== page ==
Fly Fishing Basics

Fishing a Sedge (caddis fly) hatch

The sedge or caddis fly is found on both running and still water and is eaten by trout and grayling alike. I love to fish during a sedge hatch in the summer months and on those long hot summer days it is sometimes the saviour of a hard days fishing at dusk.

When a trout takes a sedge nymph or adult it is both visual and noisy. Trout chasing the nymph will often be noticable as a bow wave often followed by a splash as it hits the nymph and when hitting the adult or hatching nymph the splashy rise is a give away.

Selection of Modern Sedge Flies

The above patterns are all sedge patterns and as you can see are all designed to make a big disturbance just like the sedge whose adult skitters agcross the surface of the water or the nymph creating a wake as they swim quickly just beneath the surface.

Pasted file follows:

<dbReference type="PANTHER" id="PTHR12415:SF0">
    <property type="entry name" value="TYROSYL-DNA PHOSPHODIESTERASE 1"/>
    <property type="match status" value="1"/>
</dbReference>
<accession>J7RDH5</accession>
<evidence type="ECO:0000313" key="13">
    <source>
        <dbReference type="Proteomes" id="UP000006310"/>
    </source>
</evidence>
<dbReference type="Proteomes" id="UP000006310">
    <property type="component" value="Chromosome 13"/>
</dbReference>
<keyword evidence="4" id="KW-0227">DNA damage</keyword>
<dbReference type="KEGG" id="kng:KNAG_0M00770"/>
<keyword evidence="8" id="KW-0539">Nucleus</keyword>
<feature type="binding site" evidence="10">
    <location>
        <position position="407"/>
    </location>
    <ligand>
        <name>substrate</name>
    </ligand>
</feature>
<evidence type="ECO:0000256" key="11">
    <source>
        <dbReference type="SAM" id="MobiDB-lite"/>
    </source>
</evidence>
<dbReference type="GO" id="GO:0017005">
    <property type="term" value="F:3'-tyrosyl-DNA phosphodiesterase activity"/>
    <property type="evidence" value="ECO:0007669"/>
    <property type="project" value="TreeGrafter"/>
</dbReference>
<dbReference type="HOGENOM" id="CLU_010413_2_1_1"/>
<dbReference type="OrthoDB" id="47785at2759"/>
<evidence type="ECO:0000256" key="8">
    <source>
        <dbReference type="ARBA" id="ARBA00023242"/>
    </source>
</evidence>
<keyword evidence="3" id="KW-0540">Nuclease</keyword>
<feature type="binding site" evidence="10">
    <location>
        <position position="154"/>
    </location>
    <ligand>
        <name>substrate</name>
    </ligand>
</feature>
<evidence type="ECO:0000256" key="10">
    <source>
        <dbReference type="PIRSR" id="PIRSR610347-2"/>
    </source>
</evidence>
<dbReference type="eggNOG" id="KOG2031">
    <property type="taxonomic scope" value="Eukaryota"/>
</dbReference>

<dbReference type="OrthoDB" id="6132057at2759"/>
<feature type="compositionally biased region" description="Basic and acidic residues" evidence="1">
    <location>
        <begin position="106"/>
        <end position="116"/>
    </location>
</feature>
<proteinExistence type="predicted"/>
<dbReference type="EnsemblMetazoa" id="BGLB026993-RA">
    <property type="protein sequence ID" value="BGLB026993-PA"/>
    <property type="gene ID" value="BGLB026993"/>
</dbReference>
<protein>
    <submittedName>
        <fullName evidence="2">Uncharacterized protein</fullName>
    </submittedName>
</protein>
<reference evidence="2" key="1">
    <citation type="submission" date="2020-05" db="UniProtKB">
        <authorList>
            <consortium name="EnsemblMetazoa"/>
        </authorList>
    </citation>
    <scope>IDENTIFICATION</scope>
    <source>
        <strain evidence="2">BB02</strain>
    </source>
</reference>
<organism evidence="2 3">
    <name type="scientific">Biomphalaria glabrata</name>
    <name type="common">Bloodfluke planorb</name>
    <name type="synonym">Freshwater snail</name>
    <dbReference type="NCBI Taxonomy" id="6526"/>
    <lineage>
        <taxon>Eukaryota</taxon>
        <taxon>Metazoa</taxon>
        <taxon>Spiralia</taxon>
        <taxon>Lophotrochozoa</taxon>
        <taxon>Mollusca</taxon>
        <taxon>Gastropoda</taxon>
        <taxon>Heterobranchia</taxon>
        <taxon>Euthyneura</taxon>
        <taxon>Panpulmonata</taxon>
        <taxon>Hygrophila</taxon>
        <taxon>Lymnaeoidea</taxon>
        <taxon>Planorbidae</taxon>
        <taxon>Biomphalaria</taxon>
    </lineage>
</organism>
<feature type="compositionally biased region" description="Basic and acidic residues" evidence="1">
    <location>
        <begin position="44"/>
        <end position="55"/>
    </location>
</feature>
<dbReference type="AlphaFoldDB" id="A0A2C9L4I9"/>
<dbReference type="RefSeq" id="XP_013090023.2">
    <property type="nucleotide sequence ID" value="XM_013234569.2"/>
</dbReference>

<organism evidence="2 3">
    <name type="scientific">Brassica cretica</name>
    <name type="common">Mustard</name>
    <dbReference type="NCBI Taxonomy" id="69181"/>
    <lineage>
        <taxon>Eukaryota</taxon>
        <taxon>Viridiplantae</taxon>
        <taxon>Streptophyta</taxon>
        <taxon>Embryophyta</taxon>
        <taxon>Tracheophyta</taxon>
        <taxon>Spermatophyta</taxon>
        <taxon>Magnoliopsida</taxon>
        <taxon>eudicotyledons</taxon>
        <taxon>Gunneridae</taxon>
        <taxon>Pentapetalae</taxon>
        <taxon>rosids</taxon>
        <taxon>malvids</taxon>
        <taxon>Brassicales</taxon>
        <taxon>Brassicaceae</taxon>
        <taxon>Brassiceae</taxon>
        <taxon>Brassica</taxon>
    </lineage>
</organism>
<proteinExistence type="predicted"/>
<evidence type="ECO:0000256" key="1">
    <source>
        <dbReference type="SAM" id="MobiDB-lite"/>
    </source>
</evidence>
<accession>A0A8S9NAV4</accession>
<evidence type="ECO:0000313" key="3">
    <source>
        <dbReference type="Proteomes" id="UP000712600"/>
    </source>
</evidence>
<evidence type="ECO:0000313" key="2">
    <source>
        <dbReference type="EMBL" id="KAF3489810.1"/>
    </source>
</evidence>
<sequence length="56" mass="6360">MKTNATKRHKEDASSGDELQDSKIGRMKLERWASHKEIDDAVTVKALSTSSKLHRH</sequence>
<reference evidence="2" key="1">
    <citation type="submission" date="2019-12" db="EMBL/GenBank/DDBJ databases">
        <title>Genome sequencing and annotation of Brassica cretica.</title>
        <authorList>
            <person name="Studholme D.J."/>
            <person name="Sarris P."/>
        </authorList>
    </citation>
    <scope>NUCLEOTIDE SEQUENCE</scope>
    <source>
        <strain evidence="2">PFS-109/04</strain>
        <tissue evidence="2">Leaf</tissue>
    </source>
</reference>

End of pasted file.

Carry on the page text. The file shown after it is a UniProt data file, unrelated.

Takes are often severe as the fish try to make sure of their quarries downfall and hook ups are often almost gauranteed. When fishing a dry pattern such as the G&H Sedge you will often find that if you pause the fish is gone, strike early and if you miss, pause and you will often find that the fish, or another opportunistic fish, will take it on the second go.

When fishing the nymph or an Invicta pattern don't follow the usual advice when nymphing of retrieveing with a varied figure of eight but, instead, pull the fly with long and short draws and watch for the follow. If the follow is maintaining it's distance behind the fly stop dead then strike and you will often find the fish has taken your fly.

Fishing a sedge hatch can be the most fun you can have with a fly rod. If you are on a water and can hear some fool giggling and laughing in gloaming it's probably me, I can't help but laugh when fishing the sedge as the misses, follows and takes are electric.


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